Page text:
10 of the Most Iconic Moments in Wimbledon
There’s nothing more eagerly anticipated in the British summer calendar than the Wimbledon tennis championships, and now the wait is finally over. The oldest tennis tournament in the world, Wimbledon is as quintessentially British as high-tea, fish and chips and a polite queuing system.
We have been keenly awaiting the start of the tournament, and while biding our time ahead of this year’s season we decided to look back on some of the most ionic Wimbledon moments through the years. From Fred Perry’s first ever win for Britain in 1934, to that Nadal v Federer match in 2008, and Murray’s outstanding win in 2013, Wimbledon has brought us some incredible moments through history.
Have a look at our illustrations below and relive the highlights of Wimbledon over time, as we head in to the 2017 tournament.
1). 1934 - Fred Perry Wins for Britain
In 1934 Fred Perry took the men’s title for Britain for the first time. Perry won again in 1935 and 1936, which was the last British men’s win until 2013. Perry’s first win was nothing short of outstanding, taking the trophy in a rapid 45-minute game against Germany’s Baron von Gottfried. The British champion has a statue in his honour at the All England Club.
2). 1977 - Virginia Wade is First British Woman to Win
In 1977 Virginia Wade became the first British woman to win the Wimbledon title, and to this day Wade remains the only British female champion. Wade was presented with her trophy by Queen Elizabeth II, a moment that filled much of the nation with pride.
3). 1981 - John McEnroe Shouts at the Referee
The most famous outburst in Wimbledon history came from John McEnroe in 1981. The immortal line “you cannot be serious” was shouted by McEnroe after the umpire refused to rule his serve. McEnroe continued to spout a tirade of invective, but his luck turned later that season when he went on to win the tournament. The famous line has maintained notoriety and is still used to this day.
4). 1990 - Martina Navratilova Wins 9th Tournament
In 1990 Martina Navratilova set herself a goal to break Helen Wills’ record of winning eight Wimbledon finals. Navratilova went all out to push herself to the limit and it paid off. In her seven singles matches she didn’t come close to conceding a set, and took the record for winning nine tournaments.
5). 1996 - Martina Hingis is Youngest Winner
Aged just 15 years and 9 months old, Swiss player Martina Hingis became the youngest ever champion in 1996. Hingis won the women’s doubles title playing alongside Helena Sukova, to take the trophy. To this day Hingis still holds the record for youngest Wimbledon champion.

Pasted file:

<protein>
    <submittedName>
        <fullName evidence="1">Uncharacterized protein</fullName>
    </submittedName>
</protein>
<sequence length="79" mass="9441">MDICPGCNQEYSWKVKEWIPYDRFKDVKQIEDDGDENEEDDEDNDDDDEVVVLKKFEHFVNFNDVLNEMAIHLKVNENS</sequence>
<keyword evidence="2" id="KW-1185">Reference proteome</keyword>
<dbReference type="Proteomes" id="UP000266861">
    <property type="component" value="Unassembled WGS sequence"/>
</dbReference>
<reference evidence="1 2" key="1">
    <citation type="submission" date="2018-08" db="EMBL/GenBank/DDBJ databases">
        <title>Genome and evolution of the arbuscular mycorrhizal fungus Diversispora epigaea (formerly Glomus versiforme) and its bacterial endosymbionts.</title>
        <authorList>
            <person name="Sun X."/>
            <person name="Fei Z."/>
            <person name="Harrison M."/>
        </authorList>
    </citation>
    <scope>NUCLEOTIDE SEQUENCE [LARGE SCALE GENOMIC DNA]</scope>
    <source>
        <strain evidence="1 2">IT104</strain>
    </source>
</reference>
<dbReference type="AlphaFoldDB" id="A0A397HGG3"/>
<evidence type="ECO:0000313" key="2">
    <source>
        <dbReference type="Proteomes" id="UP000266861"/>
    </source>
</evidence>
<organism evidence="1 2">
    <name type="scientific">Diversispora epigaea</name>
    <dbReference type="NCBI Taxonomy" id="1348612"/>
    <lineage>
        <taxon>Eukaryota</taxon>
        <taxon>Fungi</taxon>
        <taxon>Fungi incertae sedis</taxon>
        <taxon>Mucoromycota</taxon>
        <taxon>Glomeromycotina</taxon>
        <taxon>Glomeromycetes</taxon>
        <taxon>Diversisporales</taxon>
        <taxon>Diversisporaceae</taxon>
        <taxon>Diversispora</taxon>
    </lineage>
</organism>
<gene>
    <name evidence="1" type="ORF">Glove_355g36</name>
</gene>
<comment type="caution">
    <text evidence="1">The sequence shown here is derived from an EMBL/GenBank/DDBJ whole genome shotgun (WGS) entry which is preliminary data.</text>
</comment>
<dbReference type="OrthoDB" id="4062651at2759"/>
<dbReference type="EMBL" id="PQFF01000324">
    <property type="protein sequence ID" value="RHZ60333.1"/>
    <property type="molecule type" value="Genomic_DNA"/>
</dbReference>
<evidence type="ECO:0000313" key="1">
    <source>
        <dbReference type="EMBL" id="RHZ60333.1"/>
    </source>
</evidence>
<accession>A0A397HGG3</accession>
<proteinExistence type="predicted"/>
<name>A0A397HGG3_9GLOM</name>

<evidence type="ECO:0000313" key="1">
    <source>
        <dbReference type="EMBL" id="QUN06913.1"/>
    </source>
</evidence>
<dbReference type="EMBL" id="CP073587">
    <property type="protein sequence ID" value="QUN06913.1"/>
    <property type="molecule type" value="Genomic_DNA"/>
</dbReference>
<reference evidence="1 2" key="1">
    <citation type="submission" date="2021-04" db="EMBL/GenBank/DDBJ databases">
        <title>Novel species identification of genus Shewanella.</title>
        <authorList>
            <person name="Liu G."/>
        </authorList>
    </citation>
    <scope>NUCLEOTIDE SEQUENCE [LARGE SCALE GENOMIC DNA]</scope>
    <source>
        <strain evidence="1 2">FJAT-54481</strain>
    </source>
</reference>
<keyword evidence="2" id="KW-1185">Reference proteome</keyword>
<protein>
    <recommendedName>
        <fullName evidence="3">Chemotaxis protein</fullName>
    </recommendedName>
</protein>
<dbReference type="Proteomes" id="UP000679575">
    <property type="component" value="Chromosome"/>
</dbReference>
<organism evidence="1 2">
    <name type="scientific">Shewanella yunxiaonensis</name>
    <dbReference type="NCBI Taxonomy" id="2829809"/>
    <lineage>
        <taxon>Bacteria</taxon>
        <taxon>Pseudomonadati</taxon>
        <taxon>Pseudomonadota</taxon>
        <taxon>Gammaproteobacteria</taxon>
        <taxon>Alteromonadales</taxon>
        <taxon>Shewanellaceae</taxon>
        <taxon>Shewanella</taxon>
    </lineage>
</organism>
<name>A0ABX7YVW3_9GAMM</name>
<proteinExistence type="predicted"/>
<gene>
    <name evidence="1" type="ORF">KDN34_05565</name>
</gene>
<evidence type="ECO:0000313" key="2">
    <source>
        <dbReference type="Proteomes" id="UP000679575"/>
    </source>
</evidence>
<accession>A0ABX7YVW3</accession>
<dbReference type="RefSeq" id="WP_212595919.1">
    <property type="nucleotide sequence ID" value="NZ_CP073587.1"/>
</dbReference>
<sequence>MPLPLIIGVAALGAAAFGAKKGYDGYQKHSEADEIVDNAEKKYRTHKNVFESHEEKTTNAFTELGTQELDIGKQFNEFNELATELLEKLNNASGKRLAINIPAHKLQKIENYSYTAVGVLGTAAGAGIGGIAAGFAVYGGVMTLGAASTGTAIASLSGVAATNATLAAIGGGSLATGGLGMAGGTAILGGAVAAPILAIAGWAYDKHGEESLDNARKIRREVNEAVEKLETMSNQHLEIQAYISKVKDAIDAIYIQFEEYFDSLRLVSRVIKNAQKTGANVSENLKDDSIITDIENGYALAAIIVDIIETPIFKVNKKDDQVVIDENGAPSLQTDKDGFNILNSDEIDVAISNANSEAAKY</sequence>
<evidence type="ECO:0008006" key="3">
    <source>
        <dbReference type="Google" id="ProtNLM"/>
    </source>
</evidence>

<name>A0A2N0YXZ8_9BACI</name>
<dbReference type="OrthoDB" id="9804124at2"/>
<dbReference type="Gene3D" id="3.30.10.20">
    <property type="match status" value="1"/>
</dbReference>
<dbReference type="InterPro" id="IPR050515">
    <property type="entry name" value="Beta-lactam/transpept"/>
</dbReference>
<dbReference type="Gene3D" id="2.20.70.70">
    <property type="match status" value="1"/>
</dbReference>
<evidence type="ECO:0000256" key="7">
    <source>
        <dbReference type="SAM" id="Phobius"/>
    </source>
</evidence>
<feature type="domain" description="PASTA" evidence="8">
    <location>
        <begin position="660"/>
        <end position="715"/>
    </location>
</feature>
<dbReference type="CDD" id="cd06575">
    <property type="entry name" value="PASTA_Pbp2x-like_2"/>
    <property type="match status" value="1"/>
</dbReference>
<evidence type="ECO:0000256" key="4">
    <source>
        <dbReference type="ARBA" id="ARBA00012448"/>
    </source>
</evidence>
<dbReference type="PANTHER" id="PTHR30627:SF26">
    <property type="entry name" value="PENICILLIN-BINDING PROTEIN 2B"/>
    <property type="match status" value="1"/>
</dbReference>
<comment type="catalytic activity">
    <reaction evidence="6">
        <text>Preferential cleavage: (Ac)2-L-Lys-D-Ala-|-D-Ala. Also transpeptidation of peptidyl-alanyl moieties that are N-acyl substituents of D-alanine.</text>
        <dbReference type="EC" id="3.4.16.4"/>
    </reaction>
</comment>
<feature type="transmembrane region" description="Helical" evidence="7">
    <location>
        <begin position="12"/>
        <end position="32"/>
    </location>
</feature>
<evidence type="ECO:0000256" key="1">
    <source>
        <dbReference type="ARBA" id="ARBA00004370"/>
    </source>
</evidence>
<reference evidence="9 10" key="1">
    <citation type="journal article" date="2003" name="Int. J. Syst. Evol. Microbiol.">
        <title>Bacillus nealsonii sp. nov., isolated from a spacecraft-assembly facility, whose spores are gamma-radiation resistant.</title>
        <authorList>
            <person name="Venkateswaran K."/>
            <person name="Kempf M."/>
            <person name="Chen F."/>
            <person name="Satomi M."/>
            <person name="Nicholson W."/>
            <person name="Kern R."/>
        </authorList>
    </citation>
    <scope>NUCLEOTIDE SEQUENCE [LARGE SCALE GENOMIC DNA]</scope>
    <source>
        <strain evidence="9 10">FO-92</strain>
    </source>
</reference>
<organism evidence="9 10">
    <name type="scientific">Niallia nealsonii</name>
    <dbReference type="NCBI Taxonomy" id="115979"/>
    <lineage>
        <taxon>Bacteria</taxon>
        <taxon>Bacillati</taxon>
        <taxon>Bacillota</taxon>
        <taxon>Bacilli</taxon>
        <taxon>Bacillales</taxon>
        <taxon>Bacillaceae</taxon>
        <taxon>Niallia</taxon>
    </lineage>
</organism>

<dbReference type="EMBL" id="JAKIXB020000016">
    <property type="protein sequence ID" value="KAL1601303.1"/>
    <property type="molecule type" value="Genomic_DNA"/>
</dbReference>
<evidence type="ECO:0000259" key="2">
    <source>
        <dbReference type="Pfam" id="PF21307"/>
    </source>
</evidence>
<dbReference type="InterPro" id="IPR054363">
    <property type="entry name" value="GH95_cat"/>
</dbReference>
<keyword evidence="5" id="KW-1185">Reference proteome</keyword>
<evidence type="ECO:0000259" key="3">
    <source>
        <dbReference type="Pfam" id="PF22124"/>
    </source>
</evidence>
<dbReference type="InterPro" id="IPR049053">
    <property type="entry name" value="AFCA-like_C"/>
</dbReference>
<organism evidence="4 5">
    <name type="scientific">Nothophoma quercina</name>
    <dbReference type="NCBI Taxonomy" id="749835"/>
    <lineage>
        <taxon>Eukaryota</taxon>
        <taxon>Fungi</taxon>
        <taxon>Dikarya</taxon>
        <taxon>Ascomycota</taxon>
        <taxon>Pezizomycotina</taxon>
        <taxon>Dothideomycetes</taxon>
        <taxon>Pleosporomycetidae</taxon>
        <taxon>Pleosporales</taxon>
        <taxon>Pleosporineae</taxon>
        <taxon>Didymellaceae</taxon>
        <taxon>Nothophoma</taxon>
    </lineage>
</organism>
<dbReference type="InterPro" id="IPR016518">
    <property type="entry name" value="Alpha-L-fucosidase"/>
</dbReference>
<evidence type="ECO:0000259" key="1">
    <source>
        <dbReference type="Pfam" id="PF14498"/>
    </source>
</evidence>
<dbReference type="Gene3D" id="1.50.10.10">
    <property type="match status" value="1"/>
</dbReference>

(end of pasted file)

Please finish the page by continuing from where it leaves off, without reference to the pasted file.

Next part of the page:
6). 2001 - Goran Ivanisevic Takes the Title
30-year old Goran Ivanisevic was the ultimate underdog when he took on Pat Rafter in the 2001 final. Ivanisevic had three previous Wimbledon finals under his belt, all of which he had lost. While he had 21 trophies for his successful tennis career he had yet to achieve his dream of taking the Grand Slam title. He got into the 2001 tournament as a wildcard, only having a ranking of 125 at the time. However, he grafted his way through the draw to ultimately win the final.
7). 2008 - Nadal takes on Federer
Described by John McEnroe as the greatest match he had ever seen, this incredible battle gripped every viewer. With Federer vying to be the first modern man to win a sixth successive title, and Nadal hoping to take the trophy for the first time, it was tough to know who to support. The quality of play from both contenders was outstanding, but Nadal ultimately went on to claim victory.
8). 2009 - Installation of Roof
British summer weather can be unpredictable to say the least, and sunshine is never guaranteed, so it made sense that a roof be installed over Centre Court to keep matches running come rain or shine. Ironically, for the opening week of the 2009 season the sun shone brightly, but when the rain did arrive during the Mauresmo v Safina match on 29th June, the roof was put to its first use.
9). 2010 - Mahut vs Isner in Longest Match Ever
The 2010 match between Isner and Mahut remains the longest match in tennis history, in terms of both times and number of games. The epic game was played out over a course of three days taking a total time of 11 hours and 5 minutes. The match was comprised over 183 games, leaving Isner victorious with a final score of 6-4, 306, 6-7 (7-9), 7-6 (7-3), 70-68.
10). 2013 - Andy Murray Wins for Britain
It had been 77 years since Britain’s last men’s champion, when Andy Murray took the coveted trophy in in 2013. The dramatic match against world number one Novak Djokovic was played over 3 hours and 10 minutes, with Murray being cheered on by the majority of the 15,000 spectators on Centre Court, and many more at home. The victorious Scot roared in delight at his win, before sinking to his knees in shock and delight.
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